David Carline

Mum, whose name was Jocelyn Carline, always encouraged me to be very independent. I have travelled the world, to Ethiopia, South America, and many other places. I was a cook/steward on merchant ships for 20 years. I got deported from Aden when they were throwing out the British. It was a mercy in disguise, because I came home to see my mother and she died three months later. She was so tired, she had been worked to death.

Mum was from the stolen generation, nine or ten when she was taken. When she started looking for her people, by good fortune there was one of the Aunties in Brisbane who told her she looked like someone down at the Tweed Head camps. She turned out to be my grandmother, Emma. However, otherwise Mum never really connected or bonded with her own blood family.

My father was an American serviceman, he went back after a couple of years, at the end of the war. I don’t remember him of course, I was born in 1944. I was very premature, and then I got very sick. But Mum said even though I was born a little old man I just wouldn’t let go of life. The Great Spirit has looked after me all my life, I have always had a Spiritual leaning.

I had to drop out of school during Grade 6 at the age of 13 so I could work, picking strawberries, tomatoes, shelling prawns. Kids are very nimble with their fingers. There were only two of us children; I have a sister ten years older. I did try once to find my father in my teens, but no luck. I wrote to the Red Cross in Switzerland, I didn’t even know where that was then.

I came here to Cunnamulla with a leading to work with my own people, the Kooma/Gwamu. The old Aunties in Brisbane paved the way by connecting me with my own Kooma people. I am still under this leading. I ended up having a little school. I bought some shops that provided the building, and there was money from the National Numeracy and Literacy Programs, and our program was aimed at kids who were expelled or suspended for being disruptive. The regular schools often wouldn’t bother to find out why the children were having trouble. One boy was in the room when his father committed suicide, so he was very disruptive.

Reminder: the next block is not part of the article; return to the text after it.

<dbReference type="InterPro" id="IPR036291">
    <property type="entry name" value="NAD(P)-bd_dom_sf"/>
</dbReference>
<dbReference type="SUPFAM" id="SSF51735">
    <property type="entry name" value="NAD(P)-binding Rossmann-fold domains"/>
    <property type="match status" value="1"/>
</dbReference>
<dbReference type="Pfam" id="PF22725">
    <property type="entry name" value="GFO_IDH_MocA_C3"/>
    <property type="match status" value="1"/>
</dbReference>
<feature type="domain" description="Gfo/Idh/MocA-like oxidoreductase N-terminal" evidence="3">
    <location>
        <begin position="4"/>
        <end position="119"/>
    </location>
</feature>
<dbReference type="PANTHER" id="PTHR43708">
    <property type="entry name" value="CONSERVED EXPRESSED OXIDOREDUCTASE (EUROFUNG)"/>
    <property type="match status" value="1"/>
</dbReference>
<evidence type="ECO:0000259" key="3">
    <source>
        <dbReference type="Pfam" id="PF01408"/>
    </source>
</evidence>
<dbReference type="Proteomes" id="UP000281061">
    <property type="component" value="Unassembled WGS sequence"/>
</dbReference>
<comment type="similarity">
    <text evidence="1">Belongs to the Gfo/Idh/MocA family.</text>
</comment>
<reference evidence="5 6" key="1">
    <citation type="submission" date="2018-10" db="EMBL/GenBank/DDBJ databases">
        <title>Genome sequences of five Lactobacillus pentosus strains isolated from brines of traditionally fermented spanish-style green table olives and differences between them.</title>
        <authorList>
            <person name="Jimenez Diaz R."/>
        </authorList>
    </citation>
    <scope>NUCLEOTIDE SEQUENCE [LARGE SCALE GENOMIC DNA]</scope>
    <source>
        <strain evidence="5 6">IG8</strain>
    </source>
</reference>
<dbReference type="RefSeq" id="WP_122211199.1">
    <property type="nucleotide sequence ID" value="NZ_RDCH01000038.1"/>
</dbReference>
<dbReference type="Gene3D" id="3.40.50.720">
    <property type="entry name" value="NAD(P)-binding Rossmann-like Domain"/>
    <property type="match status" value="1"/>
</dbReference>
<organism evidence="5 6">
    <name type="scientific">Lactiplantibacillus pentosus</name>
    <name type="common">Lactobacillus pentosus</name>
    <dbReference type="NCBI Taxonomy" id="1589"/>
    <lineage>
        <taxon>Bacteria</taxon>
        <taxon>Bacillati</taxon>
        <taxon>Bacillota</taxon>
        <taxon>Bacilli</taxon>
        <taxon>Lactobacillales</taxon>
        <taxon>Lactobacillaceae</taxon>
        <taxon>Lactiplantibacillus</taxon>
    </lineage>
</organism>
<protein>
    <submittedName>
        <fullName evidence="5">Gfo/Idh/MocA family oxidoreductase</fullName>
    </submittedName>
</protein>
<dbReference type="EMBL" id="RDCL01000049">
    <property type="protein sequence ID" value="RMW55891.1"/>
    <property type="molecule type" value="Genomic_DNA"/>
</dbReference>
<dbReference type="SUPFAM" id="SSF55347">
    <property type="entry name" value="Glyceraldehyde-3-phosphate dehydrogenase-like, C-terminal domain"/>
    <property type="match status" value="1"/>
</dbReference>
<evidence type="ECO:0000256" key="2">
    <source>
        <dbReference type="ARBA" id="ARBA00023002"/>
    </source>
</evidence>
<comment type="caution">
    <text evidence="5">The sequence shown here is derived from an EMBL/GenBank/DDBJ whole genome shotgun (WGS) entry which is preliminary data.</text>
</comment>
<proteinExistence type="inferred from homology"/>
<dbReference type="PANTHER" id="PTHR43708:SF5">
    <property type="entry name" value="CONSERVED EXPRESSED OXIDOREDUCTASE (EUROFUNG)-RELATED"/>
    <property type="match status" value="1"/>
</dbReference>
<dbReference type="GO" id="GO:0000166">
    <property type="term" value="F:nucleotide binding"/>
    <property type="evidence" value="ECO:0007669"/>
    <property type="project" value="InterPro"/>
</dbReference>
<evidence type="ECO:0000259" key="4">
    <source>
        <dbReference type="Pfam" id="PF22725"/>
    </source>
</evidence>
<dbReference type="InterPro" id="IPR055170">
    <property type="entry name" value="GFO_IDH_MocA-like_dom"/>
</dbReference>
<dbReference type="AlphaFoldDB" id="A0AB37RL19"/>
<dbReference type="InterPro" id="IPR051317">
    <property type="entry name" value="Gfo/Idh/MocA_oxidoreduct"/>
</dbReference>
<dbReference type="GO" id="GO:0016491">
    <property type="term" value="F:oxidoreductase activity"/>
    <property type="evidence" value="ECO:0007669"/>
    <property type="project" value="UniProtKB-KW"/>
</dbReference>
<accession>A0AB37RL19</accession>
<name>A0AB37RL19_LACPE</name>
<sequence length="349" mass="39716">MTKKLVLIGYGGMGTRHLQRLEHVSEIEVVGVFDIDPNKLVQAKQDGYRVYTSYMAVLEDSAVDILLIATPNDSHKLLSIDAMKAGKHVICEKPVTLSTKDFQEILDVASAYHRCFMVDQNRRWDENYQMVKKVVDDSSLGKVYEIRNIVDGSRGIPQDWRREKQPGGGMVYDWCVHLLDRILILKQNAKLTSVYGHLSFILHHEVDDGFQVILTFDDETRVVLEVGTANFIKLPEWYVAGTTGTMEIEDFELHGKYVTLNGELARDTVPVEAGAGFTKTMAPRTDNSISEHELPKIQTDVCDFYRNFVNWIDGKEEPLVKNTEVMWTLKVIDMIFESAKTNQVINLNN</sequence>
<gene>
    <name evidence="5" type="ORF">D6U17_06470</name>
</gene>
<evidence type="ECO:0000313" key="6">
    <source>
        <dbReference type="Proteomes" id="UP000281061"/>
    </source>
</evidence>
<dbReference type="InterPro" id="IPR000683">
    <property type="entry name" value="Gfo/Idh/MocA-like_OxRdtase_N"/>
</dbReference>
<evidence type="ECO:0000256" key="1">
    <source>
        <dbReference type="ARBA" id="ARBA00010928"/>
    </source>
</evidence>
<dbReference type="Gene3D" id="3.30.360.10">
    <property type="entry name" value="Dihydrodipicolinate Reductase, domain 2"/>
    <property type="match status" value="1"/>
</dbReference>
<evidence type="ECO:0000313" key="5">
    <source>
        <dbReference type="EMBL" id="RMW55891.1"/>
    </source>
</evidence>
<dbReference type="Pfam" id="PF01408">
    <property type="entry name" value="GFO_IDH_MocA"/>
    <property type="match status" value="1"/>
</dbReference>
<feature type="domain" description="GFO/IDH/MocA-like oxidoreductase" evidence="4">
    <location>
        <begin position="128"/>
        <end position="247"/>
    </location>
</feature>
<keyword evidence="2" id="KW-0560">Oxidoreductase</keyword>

The other activities we did were very hands on, living skills: I showed the girls how fix up fibro walls that had been smashed in, and do other carpentry, and the boys how to take up their jeans. We provided transport in both directions to make sure they came. Cooking breakfast and lunch was a big thing; the kids needed feeding, and there was no shame because we all ate the meals. We were a community, about 15 of us altogether including the teachers. We had a lunch roster where each student was responsible for preparing a lunch for the whole school by themselves. If a student could produce a lunch for under $15 for everyone then they would be able to have the leftover for a Coke. Soon they were teaching each other how to make nutritious and affordable meals.

We started with the Outstation Movement, and we had the Kooma Corporation for land. At that time there were many different new initiatives. Our property is now called MurraMurra and Bendee Downs, and our company is Gwamu Enterprises. This protects Kooma traditional owners from liability. It is a company that does agisting, and we have recently purchased our own small flock (600), which enables us to run a shearing school. We’ve got a third of the land protected under the Indigenous Protected Area Program (IPA). We employ a ranger, run a vehicle, and maintain the fences.

I am a Recognised Elder and was acknowledged by the community as NADOC male Elder of the Year for Cunnamulla. We haven’t got any towns in the Kooma/Gwamu lands. We got our native title for some of our land last year; this is something I’ve been working on, with others, for 20 years. That was a great moment.

We have Emu Fest that goes on for a week. We’ve got three kids out there now. Kids who need to get out of town, we take them out there. If they are playing up at home or school, or mum needs a break, we get them out in time before things get out of hand. I would take kids out on the land, show and explain to them our cultural sites, work with emu feathers, beading, art and craft programs. Spiritual practice is also shared during these times.

Another branch of my educating life grew when I took on fostering Rhys, who is 22 now. He came to me when he was 14, and I was his 150th carer. I taught him about his Aboriginality, and living skills. Lots of educating there from every angle. I learnt a lot of patience in the process, it put me in touch with reality. There are a lot of kids who’ve got all this baggage. I’m glad he came into my life. It made me realise what a lot of women are putting up with. He’s doing quite well at the moment. He’s got a child and he’s being a good father, he’s really trying. He had some hard knocks along the way, but fortunately he’s bounced out of those rough times.